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would turn the other : If robbed of his upper garment, would give the under ; or if compelled to go one mile, would go twain ?

Where is the man, who beholding a woman with a lustful eye, plucketh it out and cafteth it from him? Where is the man, who having with his hand, committed fraud, or violence, cuttech it off, and cafteth it from him? Or where is the man, who can truly fay--I love my enemy? There are indeed many who take no thought for the morrow, and whose condue justifies the saying 'Suficient unto the

da is the evil thereof,' but can it be proved, that one of them is stimulated by the Christian precept ? Or will their example be held up as worthy of imitation? It will generally be found, that in cases where too much is required ; too little will be performed : and our retreat from any particular dogma, or act of worship, which offends our reason'; will be further than is absolutely necessary, or perhaps warrantable. Thereföre again I ask-Why have we not a plain, confiftent, rational system of religion, whose basis is morality? If I am anfwered by orthodoxy-The present is such, and you need no other, if you practice the doctrine drawn from thence and which we preach. I reply-That doctrine, most assuredly, is the best, which produces the best effects, and to judge of these we must examine

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the general manners of those who profess different religions. This examination, as to the times past or present, will not, I believe, turn out to the advantage of Christianity: A religion, which from its first promulgation to this period, has, for no considerable time, pofseffed uniformity or stability: nor do I see, if the Scriptures have always been what they now are, how it should. This observation gives strength to the opinion I have advanced page 250, that corruptions of the Scriptures must have been made in the first age of Christianity. History informs us that the different sects (and they were not a few) which then existed; took the liberty of erasing from, adding to, and altering the Scriptures ; as their various opinions or designs led them. Here then we find the source from whence flowed those errors which deluged the Christian world with blood, and covered it with darkness. Which rendered a religion the ridiculé, contempt, nay even abhorrence of mankind; which was given by its author, as a pure, benevolent, and universal system of ethics; admirable for its accelerating virtue and preventing vice, by an assurance, that in a future state, the first would be nobly rewarded and the last severely punished. To bring it back to this its origin, tends my reasonable proposal ; my fincere with ; and fanguine hope. One reformation has freed us

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from some errors : Why not another, that may free us from all ?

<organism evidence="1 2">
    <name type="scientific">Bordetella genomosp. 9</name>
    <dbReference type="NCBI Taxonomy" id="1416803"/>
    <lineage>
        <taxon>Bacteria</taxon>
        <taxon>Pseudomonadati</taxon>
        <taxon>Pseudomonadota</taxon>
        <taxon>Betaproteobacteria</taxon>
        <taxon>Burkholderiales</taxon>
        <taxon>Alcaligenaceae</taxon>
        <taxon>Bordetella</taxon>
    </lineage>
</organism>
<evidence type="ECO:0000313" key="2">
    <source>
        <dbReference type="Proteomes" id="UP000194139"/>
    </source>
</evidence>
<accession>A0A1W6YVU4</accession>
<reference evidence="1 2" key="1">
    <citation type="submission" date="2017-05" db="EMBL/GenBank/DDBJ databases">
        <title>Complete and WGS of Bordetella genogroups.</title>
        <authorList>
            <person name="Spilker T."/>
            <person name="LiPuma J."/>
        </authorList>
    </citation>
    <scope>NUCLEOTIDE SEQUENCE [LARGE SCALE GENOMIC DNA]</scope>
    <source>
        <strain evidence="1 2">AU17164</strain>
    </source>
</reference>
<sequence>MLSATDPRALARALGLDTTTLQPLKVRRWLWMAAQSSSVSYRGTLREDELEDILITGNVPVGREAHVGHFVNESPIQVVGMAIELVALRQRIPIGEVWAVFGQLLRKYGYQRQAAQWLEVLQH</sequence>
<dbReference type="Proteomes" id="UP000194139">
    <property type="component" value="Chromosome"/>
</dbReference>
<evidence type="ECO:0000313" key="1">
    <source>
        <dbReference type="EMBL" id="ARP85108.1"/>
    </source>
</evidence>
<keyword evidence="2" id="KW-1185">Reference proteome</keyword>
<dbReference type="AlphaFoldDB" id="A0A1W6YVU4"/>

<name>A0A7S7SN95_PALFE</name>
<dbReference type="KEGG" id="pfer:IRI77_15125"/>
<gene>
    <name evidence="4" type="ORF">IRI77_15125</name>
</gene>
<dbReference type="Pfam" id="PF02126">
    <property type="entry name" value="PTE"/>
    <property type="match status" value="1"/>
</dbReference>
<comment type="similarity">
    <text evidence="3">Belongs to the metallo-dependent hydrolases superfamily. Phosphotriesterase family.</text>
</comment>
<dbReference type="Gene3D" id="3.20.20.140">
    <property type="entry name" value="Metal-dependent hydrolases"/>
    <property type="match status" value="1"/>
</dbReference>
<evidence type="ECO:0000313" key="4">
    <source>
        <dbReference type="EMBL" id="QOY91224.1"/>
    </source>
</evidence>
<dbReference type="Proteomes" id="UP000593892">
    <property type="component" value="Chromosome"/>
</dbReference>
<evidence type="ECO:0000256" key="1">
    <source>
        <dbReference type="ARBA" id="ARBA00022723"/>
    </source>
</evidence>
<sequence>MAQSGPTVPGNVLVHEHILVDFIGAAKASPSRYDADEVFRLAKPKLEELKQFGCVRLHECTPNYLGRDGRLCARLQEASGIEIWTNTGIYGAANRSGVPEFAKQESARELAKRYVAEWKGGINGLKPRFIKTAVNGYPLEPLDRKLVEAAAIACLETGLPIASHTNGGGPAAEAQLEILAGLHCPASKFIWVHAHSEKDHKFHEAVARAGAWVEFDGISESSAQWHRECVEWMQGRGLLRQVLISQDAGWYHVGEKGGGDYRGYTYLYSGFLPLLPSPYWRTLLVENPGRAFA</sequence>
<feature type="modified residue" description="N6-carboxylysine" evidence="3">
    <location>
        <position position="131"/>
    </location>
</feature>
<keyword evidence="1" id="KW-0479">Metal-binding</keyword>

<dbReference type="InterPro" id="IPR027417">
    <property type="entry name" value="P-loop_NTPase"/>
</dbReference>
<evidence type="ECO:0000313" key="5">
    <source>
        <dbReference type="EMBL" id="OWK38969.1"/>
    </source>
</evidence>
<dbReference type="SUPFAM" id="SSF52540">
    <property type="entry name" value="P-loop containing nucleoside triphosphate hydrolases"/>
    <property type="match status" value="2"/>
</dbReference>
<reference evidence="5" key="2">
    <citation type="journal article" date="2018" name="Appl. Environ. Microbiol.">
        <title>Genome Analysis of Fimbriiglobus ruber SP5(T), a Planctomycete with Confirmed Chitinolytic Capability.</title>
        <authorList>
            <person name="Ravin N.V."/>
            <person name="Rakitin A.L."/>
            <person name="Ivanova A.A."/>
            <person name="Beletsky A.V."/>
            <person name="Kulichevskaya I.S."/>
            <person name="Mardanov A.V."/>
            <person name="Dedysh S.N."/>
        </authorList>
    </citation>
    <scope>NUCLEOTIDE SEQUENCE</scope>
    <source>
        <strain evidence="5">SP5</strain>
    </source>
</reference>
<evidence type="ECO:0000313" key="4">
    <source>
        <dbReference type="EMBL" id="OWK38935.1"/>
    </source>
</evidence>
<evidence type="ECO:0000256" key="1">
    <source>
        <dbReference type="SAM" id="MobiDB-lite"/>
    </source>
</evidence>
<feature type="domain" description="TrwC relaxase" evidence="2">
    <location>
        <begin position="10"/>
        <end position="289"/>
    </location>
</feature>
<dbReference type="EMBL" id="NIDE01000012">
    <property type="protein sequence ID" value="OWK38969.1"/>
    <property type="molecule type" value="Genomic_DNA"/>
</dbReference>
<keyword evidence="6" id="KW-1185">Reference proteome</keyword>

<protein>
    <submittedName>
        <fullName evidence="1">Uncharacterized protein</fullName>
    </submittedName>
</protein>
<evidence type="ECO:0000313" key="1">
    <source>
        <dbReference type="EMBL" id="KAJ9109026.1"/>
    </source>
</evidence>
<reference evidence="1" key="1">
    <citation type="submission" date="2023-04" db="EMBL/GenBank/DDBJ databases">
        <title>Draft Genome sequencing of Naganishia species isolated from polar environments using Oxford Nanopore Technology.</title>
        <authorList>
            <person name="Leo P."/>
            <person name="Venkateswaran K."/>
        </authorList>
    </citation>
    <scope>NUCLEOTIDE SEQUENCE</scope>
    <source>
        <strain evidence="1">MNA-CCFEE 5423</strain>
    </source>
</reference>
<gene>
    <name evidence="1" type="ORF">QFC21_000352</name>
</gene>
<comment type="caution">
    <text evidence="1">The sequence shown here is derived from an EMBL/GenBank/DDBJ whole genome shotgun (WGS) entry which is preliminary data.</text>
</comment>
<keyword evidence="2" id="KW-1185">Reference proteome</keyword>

From the Scriptures strike out all the excep: tionable parts. Reduce the numerous articles of the present inconsistent faith: few, plain, and fimple, let them be : such as the unlearned may easily comprehend; and the well informed may admit without fcruple, Let our forms and ceremonies, which are little more than the police of religion, be long, or short ; pompous, or plain ; it matters not greatly : but let them be such as exclude not Teason, truth, or fincerity, And for our government with respect to moral actions ; we have a rule, so plain ; so just; so equitable ; that had we no other assurance of its being the will of God, the evidence of the precept itself would confirm us in that belief beyond the possibility of a doubt

Whatsoever ye would that men should do to you; do ye even so them.' Comprehensive, complete, divine precept ! Suited to every capacity, every rank, and every situation of mankind throughout the world. In which; where is the man so ignorant, as not to understand it ? So weak, as to be incapable of performing it? Where the man so wife, as not to admire it? So powerful, as not to dread the infringement of it by others ? More especially in cases wherein his property or personal afety is concerned. An exemplification of this

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unexceptionable rule, in the great variety of cases to which it extends; would afford ample scope for the useful talents of our clergy. Released from the galling fetters forged by fraud and ignorance ; freed from the unhappy necessity of teaching what they understand not, perhaps believe not, themselves; how different will their situation, their feelings, their powers be, both with respect to themselves and others. Convinced in their own minds of the reasonableness of Christianity, they would enforce its truth with energy irresistible : not by working upon the pallions, which may produce moral actions in a tranfitory way, but by convincing the judgment, which inay not only produce moral actions; but support and maintain the practice of them, constantly and unifomly through life. They may quote their own example in proof of their own belief; and at the same time point out their Marter's iinerring rule whereby their fincerity, and that of others may be, with certainty, dererınıned By their fruits, ye shall know them.'

To precure the means whereby every man may be fitted for this fcrutiny, was the inotive which actuated the author of these theets: it is the most that can be done by an individual of small fortune and less influence, who boasts neither learning or literary faill. A little plain sense or com

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mion understanding ; unbiassed (not having read what others have written upon the subject) and governing the best intention, is all he claims. Farewel candid reader; criticise the author's head, as severely as thou wilt, but spare his heart: and if thou hast power, promote the good he intended for the benefit of mankind.

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